A chest strap HRM is one that is typically only worn during exercise. It wirelessly (via Bluetooth or ANT+) connects with a compatible running watch so that you have real-time heart rate data while you're in motion.
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With an optical HRM, you never have to put on a chest strap if you don't want to, although trackers with optical HRM usually still support chest straps. The reason is that many athletes still prefer chest straps because they are more accurate. The other major distinction is whether the optical HRM offers continuous heart rate monitoring or only during activity. Continuous monitoring lets you see your heart rate at any moment, making it easy to look up your resting heart rate every day. Continuous HRMs tend to eat up battery life, however.
More importantly, you need to ask what you're going to do with your heart rate data. Many people simply don't need to know their heart rate while they're driving or cooking dinner. They can't act on it any meaningful way, and it doesn't tell them much about their health or state of being. Every so often, people believe they will use continuous HRM to monitor stress, and if that's the case, fine. But that means you have to notice a rise in heart rate and then act on it, and no tracker on this list is equipped to help you with that chore.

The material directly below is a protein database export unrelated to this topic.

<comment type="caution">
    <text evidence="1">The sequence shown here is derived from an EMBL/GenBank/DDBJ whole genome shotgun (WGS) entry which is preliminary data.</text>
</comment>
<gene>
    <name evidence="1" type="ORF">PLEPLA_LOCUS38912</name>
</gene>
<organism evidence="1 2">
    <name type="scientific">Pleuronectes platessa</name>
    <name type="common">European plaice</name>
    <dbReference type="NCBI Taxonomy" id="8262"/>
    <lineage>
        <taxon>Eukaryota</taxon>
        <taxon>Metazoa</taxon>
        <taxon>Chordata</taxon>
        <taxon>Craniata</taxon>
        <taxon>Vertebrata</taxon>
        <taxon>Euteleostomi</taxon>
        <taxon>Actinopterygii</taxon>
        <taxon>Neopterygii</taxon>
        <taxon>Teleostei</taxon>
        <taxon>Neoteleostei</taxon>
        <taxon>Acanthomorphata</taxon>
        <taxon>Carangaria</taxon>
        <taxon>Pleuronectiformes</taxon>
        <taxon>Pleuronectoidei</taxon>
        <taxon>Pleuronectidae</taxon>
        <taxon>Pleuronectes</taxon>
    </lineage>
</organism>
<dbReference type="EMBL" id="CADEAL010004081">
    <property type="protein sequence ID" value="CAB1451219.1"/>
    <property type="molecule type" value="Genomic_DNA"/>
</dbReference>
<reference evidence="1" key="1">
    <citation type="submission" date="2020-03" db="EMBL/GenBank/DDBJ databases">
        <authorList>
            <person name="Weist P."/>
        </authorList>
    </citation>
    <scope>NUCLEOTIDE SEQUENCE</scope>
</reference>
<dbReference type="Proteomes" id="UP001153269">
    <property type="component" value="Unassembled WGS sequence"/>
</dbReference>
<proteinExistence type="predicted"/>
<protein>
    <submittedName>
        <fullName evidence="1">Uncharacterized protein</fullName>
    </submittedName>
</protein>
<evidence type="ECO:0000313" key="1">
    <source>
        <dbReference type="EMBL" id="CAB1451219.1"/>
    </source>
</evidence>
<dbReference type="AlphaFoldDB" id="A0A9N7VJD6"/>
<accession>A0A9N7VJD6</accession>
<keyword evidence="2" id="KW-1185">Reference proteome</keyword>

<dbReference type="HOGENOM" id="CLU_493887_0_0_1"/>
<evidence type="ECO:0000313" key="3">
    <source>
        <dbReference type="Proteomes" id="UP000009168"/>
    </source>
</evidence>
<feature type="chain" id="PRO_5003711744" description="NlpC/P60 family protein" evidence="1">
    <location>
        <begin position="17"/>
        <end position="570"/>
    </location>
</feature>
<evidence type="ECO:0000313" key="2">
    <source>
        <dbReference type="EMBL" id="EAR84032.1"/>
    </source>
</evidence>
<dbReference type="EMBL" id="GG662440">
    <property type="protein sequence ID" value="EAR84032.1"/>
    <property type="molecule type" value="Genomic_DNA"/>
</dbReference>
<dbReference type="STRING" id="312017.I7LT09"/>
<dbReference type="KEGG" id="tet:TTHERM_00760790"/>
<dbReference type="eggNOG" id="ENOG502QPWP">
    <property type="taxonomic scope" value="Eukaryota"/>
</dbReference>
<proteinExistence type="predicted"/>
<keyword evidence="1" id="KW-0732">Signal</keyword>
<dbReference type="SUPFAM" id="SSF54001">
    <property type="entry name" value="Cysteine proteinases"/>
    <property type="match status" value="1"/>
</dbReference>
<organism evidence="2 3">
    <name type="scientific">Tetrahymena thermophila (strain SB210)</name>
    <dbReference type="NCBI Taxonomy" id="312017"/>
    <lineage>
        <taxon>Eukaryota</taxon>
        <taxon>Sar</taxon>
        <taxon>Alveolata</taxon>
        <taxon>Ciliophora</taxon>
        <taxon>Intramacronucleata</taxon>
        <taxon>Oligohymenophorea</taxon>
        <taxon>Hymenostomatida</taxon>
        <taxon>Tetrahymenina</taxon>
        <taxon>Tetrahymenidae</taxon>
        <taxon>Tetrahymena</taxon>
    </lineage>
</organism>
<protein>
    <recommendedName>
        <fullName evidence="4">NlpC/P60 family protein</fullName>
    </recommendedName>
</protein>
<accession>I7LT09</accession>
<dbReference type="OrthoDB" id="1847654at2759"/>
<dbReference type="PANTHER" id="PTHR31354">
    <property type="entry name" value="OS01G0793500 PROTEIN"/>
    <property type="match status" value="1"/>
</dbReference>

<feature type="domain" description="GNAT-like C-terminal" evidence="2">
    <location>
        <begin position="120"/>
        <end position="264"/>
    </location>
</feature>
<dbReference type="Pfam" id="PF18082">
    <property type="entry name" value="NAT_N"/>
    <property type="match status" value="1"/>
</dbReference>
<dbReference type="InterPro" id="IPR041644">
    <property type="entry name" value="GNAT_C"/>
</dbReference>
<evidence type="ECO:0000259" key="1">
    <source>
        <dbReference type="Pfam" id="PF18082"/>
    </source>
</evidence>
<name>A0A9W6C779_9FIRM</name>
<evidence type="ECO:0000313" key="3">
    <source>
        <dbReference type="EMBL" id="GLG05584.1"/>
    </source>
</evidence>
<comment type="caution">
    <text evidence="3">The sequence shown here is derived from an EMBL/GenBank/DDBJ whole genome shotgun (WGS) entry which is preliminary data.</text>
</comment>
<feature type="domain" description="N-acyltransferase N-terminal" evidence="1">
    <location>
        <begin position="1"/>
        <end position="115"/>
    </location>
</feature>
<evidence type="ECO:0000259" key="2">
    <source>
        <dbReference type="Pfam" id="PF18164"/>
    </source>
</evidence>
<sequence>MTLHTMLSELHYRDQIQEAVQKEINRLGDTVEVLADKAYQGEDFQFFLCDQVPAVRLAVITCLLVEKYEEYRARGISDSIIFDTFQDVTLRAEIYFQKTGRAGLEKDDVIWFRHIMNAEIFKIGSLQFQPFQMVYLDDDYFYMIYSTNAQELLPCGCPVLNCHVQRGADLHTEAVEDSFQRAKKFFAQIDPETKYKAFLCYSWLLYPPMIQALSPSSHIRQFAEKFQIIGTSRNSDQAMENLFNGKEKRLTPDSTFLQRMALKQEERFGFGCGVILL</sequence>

The point of having heart rate information with a runner's watch is to use it for heart rate training during exercise. And in that case, heart rate data is very valuable. But a lot of people are lured into buying a device with continuous HRM without thinking about what they will do with the data. Be sure you really think about it before you buy a device that's more expensive and has a shorter battery life just because you believe you want to know your heart rate all the time.
For more, see the best heart rate monitors we've tested.
Push Notifications and Apps
Push notification support is surprisingly abundant among hybrid devices. Typically what happens is that the tracker vibrates when a notification appears on your phone, and the first few lines of the message show up on the tracker itself. The Garmin Vivoactive is a favorite for push notifications because you can read more than just the first few lines if you scroll through the alert.
The Vivoactive also has the benefit of tapping into Garmin's app store, ConnectIQ. Compared with the Apple App Store and Google Play, Garmin's store is tiny. But having an app store at all means you can add custom widgets and screens to your device. There is a screen, for example, that shows multiple time zones of your choice around the world.
Battery life is a big deal among fitness trackers. You want a device to last more than a day or two, and if you're preparing for a long race, you need to feel reassured that your tracking won't poop out at mile 25.
The battery life estimates above are for general step-counting mode. Once GPS is enabled, battery life changes dramatically. But all the devices here have a long enough battery life during activity to last a long race…maybe not an ultramarathon, though. The Forerunner 735XT is the exception. There's an option to turn off the optical HRM to extend the battery life for up to 24 hours while still getting all the benefits of the GPS. With the optical HRM running, you can expect to get about 14 hours, which is still plenty of time for a triathlon.